Monday, January 16
9:30am – 12:00pm Earth’s First Crust (ELSI 2 Lounge)
The First Crust Aftershop is designed to allow people to discuss this topic in more detail than is possible during the symposium. “Earth’s First Crust” is a hot topic that requires input from many disciplines and is widely debated since we seem to have lost it some time in the Hadean.
We plan for a lively discussion based on short talks. The speaker schedule is not set, so its safest to attend the whole event. The current list of scheduled presenters is:
Solidification of the magma ocean
– John Hernlund, Keiko Hamano, Hidenori Genda
What can the moon’s crust tell us about the Earth’s first crust?
– Shige Maruyama
What can the Mars crust tell us about the Earth’s first crust?
– Tomo Tsui
The composition of chondrites from Sm/Nd isotopes
– Ryota Fukai
Clues of first crust from the oldest Archean rocks
– Yuichiro Ueno
1:00pm – 6pm Future of Prebiotic Chemistry (ELSI 2 406/407)
The aftershop is intended to generate new collaborative research ideas within the field of prebiotic chemistry. The schedule of the aftershop is as follows:
- 1:00 – 1:10pm Opening remarks
- 1:10 – 1:30pm Introductions
- 1:30 – 2pm 4 x 5-10 min short presentations by selected presenters with questions
- 2:00 – 2:30pm Speed dating round table
- 2:30 – 3:00pm Idea-post-it brain storming session
- 3:00 – 3:20pm coffee break
- 3:20 – 3:40pm Divide up into four break-out groups
- 3:40 – 4:40pm Breakout group discussion
- 4:45 – 5:45pm Breakout group presentations and discussion
Tuesday, January 17
9:00am – 12:30pm Chemistry to Computation: Why Is it So Hard and Can Thermodynamics Help? (ELSI Hall)
The discussions will concentrate on the following topics:
- What general ingredients do we need for the emergence of complex organisations?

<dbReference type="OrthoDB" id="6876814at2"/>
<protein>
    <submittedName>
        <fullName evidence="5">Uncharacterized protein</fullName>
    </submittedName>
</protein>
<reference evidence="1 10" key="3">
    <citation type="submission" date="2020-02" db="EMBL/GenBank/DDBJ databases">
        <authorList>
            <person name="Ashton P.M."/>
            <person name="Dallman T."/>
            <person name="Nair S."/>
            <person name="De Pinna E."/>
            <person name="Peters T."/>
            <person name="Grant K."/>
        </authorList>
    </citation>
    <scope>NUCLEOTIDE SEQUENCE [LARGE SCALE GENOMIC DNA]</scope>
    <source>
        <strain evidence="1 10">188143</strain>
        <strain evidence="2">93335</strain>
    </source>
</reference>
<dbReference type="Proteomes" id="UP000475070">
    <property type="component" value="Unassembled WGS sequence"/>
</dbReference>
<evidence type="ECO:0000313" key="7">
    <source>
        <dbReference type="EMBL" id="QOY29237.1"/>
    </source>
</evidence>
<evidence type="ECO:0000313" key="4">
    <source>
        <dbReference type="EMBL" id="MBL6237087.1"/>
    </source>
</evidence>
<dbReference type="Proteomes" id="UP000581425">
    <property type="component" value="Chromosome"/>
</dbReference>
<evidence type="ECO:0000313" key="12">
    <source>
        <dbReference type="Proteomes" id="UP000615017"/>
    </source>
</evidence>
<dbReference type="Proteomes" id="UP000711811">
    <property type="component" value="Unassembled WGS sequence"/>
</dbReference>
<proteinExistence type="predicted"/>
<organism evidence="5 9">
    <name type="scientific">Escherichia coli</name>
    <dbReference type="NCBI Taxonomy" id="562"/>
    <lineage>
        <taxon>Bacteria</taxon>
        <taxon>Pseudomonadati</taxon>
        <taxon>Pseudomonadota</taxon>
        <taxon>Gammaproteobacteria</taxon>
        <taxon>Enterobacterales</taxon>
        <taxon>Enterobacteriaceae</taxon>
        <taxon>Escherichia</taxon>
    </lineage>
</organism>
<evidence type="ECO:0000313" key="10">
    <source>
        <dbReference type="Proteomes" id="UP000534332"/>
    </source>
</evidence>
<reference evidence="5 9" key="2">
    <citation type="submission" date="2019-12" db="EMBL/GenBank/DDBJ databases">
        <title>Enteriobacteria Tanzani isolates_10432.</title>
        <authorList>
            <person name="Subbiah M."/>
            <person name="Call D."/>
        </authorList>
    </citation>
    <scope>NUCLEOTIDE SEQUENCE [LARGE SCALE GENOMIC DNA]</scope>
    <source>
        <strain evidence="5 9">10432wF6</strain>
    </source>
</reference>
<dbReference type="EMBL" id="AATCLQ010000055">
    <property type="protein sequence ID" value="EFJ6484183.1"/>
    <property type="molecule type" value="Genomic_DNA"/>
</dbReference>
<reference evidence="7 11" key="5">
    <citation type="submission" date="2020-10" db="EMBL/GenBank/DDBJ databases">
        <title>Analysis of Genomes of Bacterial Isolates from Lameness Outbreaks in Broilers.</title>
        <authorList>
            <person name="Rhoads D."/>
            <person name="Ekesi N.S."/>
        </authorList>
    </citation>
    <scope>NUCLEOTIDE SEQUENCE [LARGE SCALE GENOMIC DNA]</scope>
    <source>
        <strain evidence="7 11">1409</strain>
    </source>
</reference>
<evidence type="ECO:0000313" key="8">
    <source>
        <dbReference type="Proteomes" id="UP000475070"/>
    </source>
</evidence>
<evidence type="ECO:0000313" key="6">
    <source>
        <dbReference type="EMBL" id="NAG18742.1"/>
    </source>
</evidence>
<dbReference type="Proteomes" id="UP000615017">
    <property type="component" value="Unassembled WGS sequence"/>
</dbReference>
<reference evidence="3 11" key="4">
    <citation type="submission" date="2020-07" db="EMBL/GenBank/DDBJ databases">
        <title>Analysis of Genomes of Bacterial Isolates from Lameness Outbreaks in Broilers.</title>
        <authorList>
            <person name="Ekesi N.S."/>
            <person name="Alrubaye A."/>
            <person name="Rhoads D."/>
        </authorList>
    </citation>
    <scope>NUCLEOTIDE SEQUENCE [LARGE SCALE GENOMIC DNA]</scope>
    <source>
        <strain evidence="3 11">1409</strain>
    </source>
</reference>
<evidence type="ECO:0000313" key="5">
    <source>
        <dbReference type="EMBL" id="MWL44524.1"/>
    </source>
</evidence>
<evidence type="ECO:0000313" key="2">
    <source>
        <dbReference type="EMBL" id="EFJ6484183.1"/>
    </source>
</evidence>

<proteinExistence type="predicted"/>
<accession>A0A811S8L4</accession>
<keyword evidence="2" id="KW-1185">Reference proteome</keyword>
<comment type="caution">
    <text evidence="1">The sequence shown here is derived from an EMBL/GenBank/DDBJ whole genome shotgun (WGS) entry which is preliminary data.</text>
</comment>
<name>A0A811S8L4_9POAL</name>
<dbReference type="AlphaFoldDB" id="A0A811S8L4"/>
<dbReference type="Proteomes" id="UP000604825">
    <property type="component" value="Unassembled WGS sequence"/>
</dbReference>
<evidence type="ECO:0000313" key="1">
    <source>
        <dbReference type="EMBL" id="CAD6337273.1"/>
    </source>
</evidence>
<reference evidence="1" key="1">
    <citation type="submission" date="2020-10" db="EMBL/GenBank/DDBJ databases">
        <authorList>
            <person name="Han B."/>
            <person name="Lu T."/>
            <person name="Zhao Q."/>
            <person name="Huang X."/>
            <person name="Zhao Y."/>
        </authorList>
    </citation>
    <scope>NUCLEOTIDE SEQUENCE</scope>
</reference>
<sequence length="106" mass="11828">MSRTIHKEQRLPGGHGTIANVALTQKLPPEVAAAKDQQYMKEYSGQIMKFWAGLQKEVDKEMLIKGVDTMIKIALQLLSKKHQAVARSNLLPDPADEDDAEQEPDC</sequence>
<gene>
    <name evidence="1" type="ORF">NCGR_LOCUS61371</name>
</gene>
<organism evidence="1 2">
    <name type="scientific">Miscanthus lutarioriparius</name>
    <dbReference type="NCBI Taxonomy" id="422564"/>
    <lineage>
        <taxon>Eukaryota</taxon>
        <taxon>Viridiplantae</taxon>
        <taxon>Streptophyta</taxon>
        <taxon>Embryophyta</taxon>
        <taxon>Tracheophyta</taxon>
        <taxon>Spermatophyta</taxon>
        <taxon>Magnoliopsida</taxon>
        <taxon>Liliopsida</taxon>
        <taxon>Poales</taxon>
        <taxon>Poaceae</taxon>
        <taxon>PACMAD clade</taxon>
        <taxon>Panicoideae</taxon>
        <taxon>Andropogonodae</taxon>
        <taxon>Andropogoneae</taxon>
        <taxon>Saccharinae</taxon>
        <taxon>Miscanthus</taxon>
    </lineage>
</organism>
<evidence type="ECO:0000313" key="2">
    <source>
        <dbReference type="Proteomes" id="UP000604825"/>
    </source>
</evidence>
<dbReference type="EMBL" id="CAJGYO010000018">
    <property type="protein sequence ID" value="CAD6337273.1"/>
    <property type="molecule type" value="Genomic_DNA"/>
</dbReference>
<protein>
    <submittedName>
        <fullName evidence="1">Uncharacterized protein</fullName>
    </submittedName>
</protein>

- Certiain network topologies seem favorable (e.g. scale free)
- Certain thermodynamic regimes (criticality)
- Large combinatoric spaces (but not too large)
- What has thermodynamics already given us
- The Second Law (life a manifestaton of it)
- Maximum Entropy Production Principle, but it doesn’t work. However Jaynes approach to statistical mechanics seems helpful. What do we think about high density of trajectories translating to most stable attractors?
- Onsager’s relations (sometimes seem to remain correct well beyond the linear regime)
- Stochastic thermodynamics (good for small systems, how far can we use it with larger systems?)
- Under what conditions are complexity, computation, learning the most stable attractors?
1:30pm – 5:00pm Ancestral States and Their Properties (ELSI 2 406/407)
In this aftershop, we peer into the ways that we gain insight into ancient historical biology and its relationships to the Earth. Over half a day, we will:
- Discuss in groups how ancestral biological states are inferred.
- Try to identify how the limits of these inferences can be identified by hypothesis testing.
- Attempt to evaluate the significance of inferred results in light.